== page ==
Wednesday, June 9, 2010

The consequences of an ice-free Arctic, part one: Loss of biodiversity

Has anyone actually explained exactly WHY and HOW an ice-free Arctic is such a disaster? And for whom would it be a disaster? And in what way it would be a disaster? --Kevin Cave

Though we are accustomed to think of the Arctic as cold and lifeless, except perhaps for a few polar bears, the Arctic is home to a large and diverse group of plant and animal species. Few of them would survive an ice-free Arctic.

It's perfectly possible to stop right there, and acknowledge that it is morally reprehensible to wipe out unique and irreplaceable species, making our world poorer in strangeness and in wonder, and destroying creatures that, whether you believe them to be shaped by God or by evolution, are fantastically sophisticated and beautiful. But we will assume or questioner has little interest in the welfare of species other than humans. So let's look at the anthropocentric argument.

This would represent a heavy loss of biodiversity, which would decrease the resilience of our biosphere as a whole.

Put in the dimpliest possible terms, the millions of species on earth represent a reservoir of genetic strategies which work in different ways and in different places. The greater your biodiversity, the "deeper" your "bull pen" when things change. Climate change, disease, habitat loss, natural disasters, invasive species -- lots of things can "go wrong" with a particular ecosystem. The species in that ecosystem adapt, and the balance of species may change.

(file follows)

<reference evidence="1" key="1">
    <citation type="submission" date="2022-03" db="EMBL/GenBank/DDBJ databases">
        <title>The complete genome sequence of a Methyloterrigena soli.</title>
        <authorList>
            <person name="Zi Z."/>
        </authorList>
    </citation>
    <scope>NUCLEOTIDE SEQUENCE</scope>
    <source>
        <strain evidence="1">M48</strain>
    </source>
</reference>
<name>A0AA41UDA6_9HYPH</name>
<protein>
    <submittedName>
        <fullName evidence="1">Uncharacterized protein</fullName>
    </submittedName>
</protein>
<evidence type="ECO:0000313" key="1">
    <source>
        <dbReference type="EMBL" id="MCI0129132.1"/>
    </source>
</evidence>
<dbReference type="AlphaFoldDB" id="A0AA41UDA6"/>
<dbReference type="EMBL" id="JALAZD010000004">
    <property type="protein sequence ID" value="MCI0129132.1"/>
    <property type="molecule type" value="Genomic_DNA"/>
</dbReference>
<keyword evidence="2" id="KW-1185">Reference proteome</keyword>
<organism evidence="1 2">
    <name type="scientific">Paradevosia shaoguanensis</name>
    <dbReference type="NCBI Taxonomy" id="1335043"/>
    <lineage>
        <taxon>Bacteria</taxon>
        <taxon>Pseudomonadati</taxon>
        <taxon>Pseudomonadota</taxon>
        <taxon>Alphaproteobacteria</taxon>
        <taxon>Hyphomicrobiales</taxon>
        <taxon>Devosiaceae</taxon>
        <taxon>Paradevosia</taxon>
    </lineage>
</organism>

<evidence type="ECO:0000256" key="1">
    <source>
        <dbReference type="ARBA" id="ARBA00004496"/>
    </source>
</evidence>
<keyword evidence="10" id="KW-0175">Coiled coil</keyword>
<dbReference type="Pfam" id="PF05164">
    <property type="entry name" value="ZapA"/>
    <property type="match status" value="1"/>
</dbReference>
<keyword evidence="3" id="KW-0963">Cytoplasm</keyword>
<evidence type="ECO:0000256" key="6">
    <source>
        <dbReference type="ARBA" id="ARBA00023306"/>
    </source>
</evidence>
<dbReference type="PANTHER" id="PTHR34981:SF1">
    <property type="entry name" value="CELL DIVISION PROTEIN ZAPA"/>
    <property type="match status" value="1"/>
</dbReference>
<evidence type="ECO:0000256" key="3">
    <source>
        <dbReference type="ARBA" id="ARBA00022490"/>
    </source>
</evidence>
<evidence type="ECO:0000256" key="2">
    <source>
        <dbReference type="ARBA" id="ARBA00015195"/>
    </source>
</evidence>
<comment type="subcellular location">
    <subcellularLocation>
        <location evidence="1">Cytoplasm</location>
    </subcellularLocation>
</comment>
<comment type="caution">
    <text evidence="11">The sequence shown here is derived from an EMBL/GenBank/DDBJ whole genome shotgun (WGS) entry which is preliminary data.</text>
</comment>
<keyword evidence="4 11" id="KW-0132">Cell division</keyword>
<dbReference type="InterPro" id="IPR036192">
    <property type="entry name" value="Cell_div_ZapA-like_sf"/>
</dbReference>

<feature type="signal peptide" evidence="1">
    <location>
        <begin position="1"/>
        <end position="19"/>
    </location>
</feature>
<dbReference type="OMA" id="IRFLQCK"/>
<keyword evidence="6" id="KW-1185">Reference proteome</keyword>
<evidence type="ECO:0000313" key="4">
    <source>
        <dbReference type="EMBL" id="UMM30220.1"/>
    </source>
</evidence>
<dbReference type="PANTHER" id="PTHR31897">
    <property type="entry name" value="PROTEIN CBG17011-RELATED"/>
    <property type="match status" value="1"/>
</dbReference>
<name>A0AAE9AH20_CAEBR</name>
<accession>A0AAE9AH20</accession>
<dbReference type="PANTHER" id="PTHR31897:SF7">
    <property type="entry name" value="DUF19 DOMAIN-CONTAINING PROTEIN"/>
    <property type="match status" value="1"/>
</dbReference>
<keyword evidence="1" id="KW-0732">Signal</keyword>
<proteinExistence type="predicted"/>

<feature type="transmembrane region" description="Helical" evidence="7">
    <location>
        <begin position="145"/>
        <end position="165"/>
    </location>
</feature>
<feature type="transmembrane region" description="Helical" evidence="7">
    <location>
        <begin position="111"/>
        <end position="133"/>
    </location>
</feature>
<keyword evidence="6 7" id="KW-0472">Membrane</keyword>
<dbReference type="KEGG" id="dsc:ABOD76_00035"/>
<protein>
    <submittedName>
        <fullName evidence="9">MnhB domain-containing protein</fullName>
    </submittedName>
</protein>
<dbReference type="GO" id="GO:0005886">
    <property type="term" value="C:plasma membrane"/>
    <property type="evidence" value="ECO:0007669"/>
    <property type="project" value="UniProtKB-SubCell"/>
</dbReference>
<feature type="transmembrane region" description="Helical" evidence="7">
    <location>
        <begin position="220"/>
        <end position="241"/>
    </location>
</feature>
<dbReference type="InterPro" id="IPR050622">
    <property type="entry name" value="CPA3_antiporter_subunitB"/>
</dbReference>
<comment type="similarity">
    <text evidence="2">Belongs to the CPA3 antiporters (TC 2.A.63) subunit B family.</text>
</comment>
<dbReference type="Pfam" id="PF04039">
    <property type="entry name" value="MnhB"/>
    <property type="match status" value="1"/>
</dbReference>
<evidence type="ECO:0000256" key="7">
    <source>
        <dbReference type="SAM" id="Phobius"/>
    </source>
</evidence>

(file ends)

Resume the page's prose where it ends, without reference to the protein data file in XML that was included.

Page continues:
Most people who have had high school biology are familiar with one form of adaptation: natural selection. Less successful organisms fail to reproduce; more successful ones to so avidly, and the species as a whole becomes "fitter" -- which just means better suited to the conditions that exist.

However, this is only one of the many forms of adaptation which are necessary for life -- including human life -- to continue to exist in changing circumstances. Natural selection for complex organisms is pretty slow. If you aren't a bacteria, you don't spit out a new generation every five minutes. Fast adaptation is often needed.

Species are also restricted by their genetic program in terms of how far they can go. A small fish may involve into a bigger fish, but no matter what the evolutionary pressures, in a million years that fish still will not be a bird. Meaning, if an ecological niche for birds develops, those birds need to come from somewhere. That ecosystem will "borrow" birds from another range -- they won't make them from scratch out of sloths, or what have you.

So an important part of adaptation is having a much of species on hand to swap in and out of different roles. Just like genes in DNA, a species may play a minor role (a small range in the Arctic, say) under current conditions, but a shift may cause them to play a more important role over a different area. In the Arctic are fish with anti-freeze for blood, for example. Someday, that tactic or a variation on it may be crucial to the food webs that keep us alive. Eliminate the species, and you eliminate some of life's tricks for survival. That's a bad idea.